Watch an F-35B launch from the USS Wasp during the first operational testing of air/ship integration at sea off the Eastern Seaboard of the USA.
Royal Navy aircraft technicians working within the US Marine Corps maintenance team keep the F-35B Lightning flying.
The F-35 is the worlds largest single defence programme and the UK works closely with the United States; Royal Navy and RAF personnel are fully embedded with their US colleagues, gaining experience that can be brought home to benefit the UK’s future aircraft carrier operations.
The F-35B is “ready to go right now” if needed to fly combat missions, the head of US Marine Aviation has said.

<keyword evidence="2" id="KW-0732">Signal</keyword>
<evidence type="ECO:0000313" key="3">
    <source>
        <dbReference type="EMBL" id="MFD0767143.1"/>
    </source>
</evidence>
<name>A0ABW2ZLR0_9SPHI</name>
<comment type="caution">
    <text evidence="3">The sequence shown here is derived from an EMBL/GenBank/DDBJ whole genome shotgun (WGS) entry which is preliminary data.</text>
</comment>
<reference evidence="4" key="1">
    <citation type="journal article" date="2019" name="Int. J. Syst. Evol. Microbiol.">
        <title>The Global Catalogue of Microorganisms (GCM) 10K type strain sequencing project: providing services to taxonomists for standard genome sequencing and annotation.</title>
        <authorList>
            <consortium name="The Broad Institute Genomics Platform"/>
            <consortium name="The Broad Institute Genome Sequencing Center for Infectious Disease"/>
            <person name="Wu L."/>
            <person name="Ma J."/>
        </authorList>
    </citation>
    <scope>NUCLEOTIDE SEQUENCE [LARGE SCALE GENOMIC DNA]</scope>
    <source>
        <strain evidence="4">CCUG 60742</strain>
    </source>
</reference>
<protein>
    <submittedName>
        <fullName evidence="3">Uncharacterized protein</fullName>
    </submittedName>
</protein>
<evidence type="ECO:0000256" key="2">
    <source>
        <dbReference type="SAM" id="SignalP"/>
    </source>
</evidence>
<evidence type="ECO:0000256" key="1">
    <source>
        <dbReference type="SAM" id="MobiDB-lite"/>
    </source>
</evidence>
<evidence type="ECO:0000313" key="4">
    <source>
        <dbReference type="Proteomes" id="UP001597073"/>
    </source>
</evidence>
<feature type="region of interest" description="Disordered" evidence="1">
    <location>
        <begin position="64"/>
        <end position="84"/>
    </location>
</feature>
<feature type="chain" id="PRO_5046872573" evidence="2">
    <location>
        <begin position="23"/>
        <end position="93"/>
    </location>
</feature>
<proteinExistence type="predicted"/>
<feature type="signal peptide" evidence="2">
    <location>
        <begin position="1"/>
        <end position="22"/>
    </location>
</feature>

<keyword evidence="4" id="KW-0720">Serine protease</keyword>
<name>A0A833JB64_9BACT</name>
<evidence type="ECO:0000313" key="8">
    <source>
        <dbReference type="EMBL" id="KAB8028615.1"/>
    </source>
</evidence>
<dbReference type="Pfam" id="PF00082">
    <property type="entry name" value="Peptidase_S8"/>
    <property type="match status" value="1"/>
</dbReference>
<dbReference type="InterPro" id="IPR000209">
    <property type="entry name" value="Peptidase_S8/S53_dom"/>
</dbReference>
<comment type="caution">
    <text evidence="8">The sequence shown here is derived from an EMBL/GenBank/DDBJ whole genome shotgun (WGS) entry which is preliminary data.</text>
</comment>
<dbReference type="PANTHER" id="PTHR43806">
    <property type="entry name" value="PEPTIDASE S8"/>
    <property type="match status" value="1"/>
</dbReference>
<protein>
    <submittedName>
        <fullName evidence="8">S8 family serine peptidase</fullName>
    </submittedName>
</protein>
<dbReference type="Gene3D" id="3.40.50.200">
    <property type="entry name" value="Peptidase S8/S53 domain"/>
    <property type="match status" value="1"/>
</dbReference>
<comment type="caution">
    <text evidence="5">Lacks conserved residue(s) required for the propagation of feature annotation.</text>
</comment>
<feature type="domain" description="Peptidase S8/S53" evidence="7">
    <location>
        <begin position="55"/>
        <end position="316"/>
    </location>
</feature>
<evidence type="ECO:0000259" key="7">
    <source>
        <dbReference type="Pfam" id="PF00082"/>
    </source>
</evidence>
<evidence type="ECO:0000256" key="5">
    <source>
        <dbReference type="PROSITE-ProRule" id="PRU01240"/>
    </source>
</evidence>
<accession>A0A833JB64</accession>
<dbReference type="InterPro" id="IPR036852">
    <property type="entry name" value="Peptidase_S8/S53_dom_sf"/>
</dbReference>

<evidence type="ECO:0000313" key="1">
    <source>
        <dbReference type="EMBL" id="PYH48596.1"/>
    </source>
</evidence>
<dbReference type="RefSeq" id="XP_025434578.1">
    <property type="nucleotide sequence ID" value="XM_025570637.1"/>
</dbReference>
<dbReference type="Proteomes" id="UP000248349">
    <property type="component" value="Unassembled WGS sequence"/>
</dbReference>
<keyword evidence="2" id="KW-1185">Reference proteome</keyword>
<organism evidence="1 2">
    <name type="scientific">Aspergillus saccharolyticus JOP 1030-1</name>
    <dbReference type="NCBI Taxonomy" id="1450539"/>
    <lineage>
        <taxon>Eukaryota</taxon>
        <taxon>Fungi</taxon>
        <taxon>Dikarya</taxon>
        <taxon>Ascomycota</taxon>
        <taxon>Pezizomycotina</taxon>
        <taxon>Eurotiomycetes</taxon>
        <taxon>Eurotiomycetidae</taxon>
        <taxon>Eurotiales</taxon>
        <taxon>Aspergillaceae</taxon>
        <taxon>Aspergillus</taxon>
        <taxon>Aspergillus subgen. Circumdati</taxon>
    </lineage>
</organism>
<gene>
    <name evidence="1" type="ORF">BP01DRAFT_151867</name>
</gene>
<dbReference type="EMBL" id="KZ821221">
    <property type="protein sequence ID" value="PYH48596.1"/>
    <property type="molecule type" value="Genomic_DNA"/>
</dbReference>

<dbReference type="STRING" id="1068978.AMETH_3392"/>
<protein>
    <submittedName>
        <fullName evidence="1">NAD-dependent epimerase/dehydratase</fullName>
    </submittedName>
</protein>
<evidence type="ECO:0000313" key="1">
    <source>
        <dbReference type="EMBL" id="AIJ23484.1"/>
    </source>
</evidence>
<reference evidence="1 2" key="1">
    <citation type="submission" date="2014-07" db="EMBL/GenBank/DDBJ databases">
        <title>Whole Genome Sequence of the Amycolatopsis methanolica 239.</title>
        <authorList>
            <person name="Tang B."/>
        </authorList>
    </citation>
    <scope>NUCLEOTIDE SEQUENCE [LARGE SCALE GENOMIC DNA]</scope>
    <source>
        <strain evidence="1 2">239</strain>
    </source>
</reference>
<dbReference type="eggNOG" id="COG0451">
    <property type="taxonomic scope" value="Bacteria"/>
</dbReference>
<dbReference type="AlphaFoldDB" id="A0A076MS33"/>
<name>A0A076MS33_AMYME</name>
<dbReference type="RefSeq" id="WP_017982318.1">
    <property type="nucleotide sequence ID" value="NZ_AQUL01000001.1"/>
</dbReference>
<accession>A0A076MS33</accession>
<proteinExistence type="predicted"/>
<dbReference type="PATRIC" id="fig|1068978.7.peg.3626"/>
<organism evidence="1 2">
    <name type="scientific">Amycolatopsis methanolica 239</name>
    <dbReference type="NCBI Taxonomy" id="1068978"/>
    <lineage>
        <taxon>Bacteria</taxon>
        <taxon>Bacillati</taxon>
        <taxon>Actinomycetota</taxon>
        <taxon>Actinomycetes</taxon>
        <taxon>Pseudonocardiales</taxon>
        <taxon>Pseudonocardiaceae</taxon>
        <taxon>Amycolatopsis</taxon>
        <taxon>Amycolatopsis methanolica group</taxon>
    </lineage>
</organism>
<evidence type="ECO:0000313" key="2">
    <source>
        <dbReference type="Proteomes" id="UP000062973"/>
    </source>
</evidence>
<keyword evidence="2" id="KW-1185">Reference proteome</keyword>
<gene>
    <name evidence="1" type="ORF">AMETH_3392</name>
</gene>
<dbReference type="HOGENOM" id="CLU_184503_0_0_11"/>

Lt. Gen. Jon Davis said:
“There were a lot of people out here that said, ‘Hey, the Marines are just going to declare IOC [initial operational capability] because it would be politically untenable not to do that. IOC in the Marine Corps means we will deploy that airplane in combat.
If we think we need to do that, we will. We’re ready to do that.”
The US Marine Corps plans to disperse its F-35Bs among forward deployed bases to enhance survivability while remaining close to a battlespace, similar to RAF Harrier deployment late in the Cold War which relied on the use of off-base locations that offered short runways, shelter, and concealment.